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Book: Six Scary Tales Vol. 2 - Creepy Horror Stories by Rayne Hall

Book: Six Scary Tales Vol. 2 - Creepy Horror Stories by Rayne Hall

categories: Book, Creepy, Short Story Collecton, Spooky, Dark Fantasy, Suspense, Horror


Rayne Hall

Rayne Hallabout this book: Six creepy, spine-tingling short stories by Rayne Hall. Please note: these stories are also included in the collection THIRTY SCARY TALES.

Here's a sample. Enjoy. :-)

by Rayne Hall

While the stencils dried above the dado rail, Josie squatted on the carpet, eating her first breakfast in the new studio flat.

Three seagulls stood outside the window, white-feathered and silver-winged, their eyes yellow halos around death-dark cores. Every time Josie lifted a spoonful of muesli to her mouth, their greedy stares followed her hand.

According to the Welcome To Sussex pamphlet, European herring gulls were an endangered species, worthy of protection. On the brochure's cover, seagulls looked so pretty: white-feathered, silver-tipped, soaring serenely in an azure sky.

In close-up reality, they were ugly, unromantic beasts, from the wrinkled flat clawed feet and the grey-pink legs to the folded wings ending in feathers like black blades. Each thumb-long beak had a hole in the upper half, some weird kind of nose she supposed, a gap through which she could see the misty sky. Then there was the red, a splash of scarlet on each beak, as if they carried fresh innards from a slaughter feast.

A sudden screech, and they dropped their pretence at peacefulness. Big beaks were pecking at her miniature roses, ripping them out and apart, tossing green fragments.
Josie stormed to the window, waving the tea towel like a weapon. Three pairs of wings unfolded, filled the window, lifted off. Screeches of outrage tailed off into the distance.

Of the pretty pink roses she had planted with so much care yesterday, only stems and shreds remained. With delicate fingers and tender words, she pressed the roots back into the soil and gave them water to settle back in.

She returned to work, sponging the next layer of stencils, delicate blooms in pink which would go well with chiffon curtains.


At noon, she left the stencils to dry and prepared lunch - muesli again, since she had not had time to stock her cupboard.

The gulls were back. Sharp bills pointed at the muesli on her spoon, begrudging her every bite. The one with deep grooves on its chin knocked its beak against the window. Tap-tap, tap-tap. more fiercely: klacketeklacketeckacketeklack.

The oat-flakes stuck dry in Josie's throat.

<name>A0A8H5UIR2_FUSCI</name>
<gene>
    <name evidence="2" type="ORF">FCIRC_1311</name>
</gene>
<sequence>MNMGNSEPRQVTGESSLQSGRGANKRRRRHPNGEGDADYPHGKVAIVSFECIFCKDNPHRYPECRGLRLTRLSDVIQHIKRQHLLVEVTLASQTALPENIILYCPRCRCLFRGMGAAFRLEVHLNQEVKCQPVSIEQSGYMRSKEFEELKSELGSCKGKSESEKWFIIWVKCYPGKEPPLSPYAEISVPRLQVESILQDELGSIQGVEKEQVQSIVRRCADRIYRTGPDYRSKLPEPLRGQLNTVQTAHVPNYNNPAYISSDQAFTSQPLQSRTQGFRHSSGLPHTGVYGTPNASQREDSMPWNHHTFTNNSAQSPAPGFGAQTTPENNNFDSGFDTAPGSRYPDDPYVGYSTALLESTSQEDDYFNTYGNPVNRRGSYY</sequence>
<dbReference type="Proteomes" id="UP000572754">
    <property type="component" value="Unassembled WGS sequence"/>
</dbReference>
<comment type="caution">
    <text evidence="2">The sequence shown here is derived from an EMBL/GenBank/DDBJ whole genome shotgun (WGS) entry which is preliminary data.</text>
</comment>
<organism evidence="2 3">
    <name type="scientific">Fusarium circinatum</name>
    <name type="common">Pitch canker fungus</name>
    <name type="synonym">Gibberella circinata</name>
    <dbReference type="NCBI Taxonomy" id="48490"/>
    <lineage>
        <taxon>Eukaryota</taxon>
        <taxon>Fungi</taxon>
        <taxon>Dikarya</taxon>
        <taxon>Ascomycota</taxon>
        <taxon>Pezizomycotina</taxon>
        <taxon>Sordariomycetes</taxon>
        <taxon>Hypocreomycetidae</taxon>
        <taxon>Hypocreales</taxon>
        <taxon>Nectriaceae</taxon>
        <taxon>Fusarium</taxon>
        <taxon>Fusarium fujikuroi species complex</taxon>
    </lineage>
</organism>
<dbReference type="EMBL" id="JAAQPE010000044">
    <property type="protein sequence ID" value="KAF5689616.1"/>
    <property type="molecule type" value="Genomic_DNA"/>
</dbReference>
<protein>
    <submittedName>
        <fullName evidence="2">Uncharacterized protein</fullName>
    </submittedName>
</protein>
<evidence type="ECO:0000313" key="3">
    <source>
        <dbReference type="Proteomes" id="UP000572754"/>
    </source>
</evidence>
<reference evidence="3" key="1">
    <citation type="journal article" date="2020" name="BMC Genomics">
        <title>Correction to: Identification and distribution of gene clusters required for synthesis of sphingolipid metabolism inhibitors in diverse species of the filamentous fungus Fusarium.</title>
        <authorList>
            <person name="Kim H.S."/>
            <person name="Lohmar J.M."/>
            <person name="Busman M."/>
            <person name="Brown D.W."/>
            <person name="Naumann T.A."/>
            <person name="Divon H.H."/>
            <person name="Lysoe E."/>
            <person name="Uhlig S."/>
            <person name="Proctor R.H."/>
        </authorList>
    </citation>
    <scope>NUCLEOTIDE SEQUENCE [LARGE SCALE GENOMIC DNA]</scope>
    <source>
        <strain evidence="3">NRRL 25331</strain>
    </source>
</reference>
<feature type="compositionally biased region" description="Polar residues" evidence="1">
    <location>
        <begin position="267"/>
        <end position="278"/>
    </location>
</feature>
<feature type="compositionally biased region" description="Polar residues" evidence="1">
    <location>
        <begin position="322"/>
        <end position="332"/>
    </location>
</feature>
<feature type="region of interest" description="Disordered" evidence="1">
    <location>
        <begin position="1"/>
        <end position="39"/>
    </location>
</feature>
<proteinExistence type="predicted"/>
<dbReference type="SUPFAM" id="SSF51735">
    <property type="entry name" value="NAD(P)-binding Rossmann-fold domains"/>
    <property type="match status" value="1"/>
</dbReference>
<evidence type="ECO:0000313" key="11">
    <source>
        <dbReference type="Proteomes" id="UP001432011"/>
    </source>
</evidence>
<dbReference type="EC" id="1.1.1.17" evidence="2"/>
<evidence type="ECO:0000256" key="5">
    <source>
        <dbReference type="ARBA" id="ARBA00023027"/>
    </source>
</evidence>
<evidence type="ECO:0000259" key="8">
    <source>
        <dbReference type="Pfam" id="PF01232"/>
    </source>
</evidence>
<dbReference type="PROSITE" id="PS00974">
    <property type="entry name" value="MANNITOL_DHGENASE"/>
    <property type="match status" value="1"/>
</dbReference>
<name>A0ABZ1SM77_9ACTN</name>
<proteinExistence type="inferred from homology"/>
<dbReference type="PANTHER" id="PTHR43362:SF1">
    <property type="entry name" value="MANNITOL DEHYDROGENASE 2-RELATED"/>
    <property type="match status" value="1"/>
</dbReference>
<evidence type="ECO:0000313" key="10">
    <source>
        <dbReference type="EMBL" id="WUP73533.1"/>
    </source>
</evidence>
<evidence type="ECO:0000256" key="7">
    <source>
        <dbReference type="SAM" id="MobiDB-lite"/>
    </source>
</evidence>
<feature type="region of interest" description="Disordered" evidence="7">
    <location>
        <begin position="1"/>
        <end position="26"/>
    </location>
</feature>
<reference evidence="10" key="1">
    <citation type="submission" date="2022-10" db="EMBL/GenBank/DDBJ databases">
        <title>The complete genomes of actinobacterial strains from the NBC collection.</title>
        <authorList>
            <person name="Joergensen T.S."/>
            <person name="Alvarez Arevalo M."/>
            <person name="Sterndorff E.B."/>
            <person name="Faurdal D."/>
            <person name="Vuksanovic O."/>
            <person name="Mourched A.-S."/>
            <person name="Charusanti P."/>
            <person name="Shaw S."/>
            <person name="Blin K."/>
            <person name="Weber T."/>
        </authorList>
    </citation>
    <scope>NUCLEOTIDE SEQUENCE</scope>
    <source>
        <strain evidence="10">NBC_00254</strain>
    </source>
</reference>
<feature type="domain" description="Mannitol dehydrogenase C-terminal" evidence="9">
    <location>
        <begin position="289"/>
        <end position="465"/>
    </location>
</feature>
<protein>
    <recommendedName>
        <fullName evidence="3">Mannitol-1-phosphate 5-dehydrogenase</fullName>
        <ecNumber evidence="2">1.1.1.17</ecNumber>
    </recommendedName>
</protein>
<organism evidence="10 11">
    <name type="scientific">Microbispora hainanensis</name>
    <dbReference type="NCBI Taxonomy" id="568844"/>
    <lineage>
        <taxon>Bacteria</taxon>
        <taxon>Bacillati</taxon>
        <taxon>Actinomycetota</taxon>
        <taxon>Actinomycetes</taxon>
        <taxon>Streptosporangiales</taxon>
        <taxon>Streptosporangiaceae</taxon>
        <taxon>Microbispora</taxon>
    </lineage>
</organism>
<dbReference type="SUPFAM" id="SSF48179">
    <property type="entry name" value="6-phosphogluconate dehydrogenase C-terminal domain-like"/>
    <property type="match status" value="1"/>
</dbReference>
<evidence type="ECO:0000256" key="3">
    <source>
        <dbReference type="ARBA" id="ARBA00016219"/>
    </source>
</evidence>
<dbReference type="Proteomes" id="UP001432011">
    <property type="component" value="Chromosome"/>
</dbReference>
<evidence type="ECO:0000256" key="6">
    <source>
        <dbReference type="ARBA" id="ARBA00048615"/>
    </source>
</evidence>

The tallest of the gulls, with head feathers standing up like a punk's haircut, tilted its head back and trumpeted a shattering scream. Kreeeeee! Kreeeee! The white chest vibrated with screeches which could have brought down the walls of Jericho. Josie wasn't sure if the window glass trembled, but the shudders in her spine were real.

The gull closest to her had obscene red stains on its beak, like a vampire's bloodied lips. Josie tried not to look, but she had to. Their closeness sent chills up her back, even with the transparent safety of double-glazing shielding her from predatory beaks.
If only she had curtains in place, preferably something as thick and solid as the garish seventies drapes she'd left behind in the shared London flat.

The red-billed gull unfolded its wings, increasing its size to fill the large frame, and more. Josie ducked behind two unpacked suitcases, but still their stares followed her. The studio flat, which had appeared so spacious when she had first viewed it, now closed in on her.

Living by the sea had seemed such a good idea, especially in St Leonards, where the streets hummed with history. She had pictured herself in a dress of sprigged muslin, strolling along the promenade on the arm of a Mr Darcy. A grey bombazine gown and a Mr Rochester would be good, too.

The gulls clucked like hens, trumpeted like elephants, screamed like pigs at slaughter, the noise shrilling through the window-glass and echoing in the unfurnished room. Why had they sought her out?

She scanned the houses on the other side of the road, Regency terraces with elegant wrought-iron balconies and bow windows on pale, ornamented façades. No unwanted visitors plagued those windows, although some seagulls socialised on distant roof gables and chimney pots.

Josie thought of squirting them with water from the plant mist spray, but living in cliffs, gulls were used to splashes, and of pelting them with hazelnuts from the muesli box, but they might just let the missiles drop off their feathers and gobble up the food.

Resolutely, she pulled her floaty velvet coat from a suitcase and threw it full force against the window. The big gull stepped back and dropped off the ledge, but within moments it was back.

Josie retreated to the windowless bathroom, where she emptied a jar of perfumed crystals, a farewell gift from her flatmates, into the steaming tub. Like always, the scent of lavender soothed her. During the hot soak, she was able to view the seagulls' behaviour as a mere annoyance, and her own reaction as ridiculous.

How strange that the birds homed in on her, and how strange that she was so frightened of them. After all, they were only birds, kept out by a double panel of solid glass.
But then, she'd always been frightened easily. As a child, she feared the neighbour's dogs, just because they were big and fierce looking, while young children patted them with fond trust. She could not bring herself to go near the farmer's cows, or the ugly looking turkeys in the cage. All harmless animals, of course, and only a stupid child would be afraid of them. The other kids made fun of Josie's fears, teasing her without mercy until she despised herself.

She covered her legs in thick soapy foam and shaved them with deliberate slow strokes, a reassuring routine, and stayed in the bath until she had used up all the boiler's hot water.

By the time she had rubbed her skin dry, the gulls had departed, probably to the beach to snatch snacks from unsuspecting tourists. In the bright sun, the glass showed zigzagging white lines where beaks dribbled, and white faeces gleamed on the windowsill ledge.

With the monsters gone, she browsed the mail order catalogue for curtains and furniture, designing light-filled, romantic space with swathes of chiffon and Regency prints, and pondered what to wear when she started her new job on Monday.

During supper – more muesli - , the same three gulls returned. Klacklack klackeklack. All three, hammering against the glass. Josie recognized the grooved throat, the blood-stained beak, the punk-style feathered head.

They knocked the window by moving their heads forward and back. Even ghastlier, the small one kept the tip of its upper beak glued to the glass, and vibrated the lower one. The whole pane rattled in an angry staccato. Josie had heard that bridges collapsed when a unit of soldiers marched in synchronised steps. Would the window break under the persistent pecking?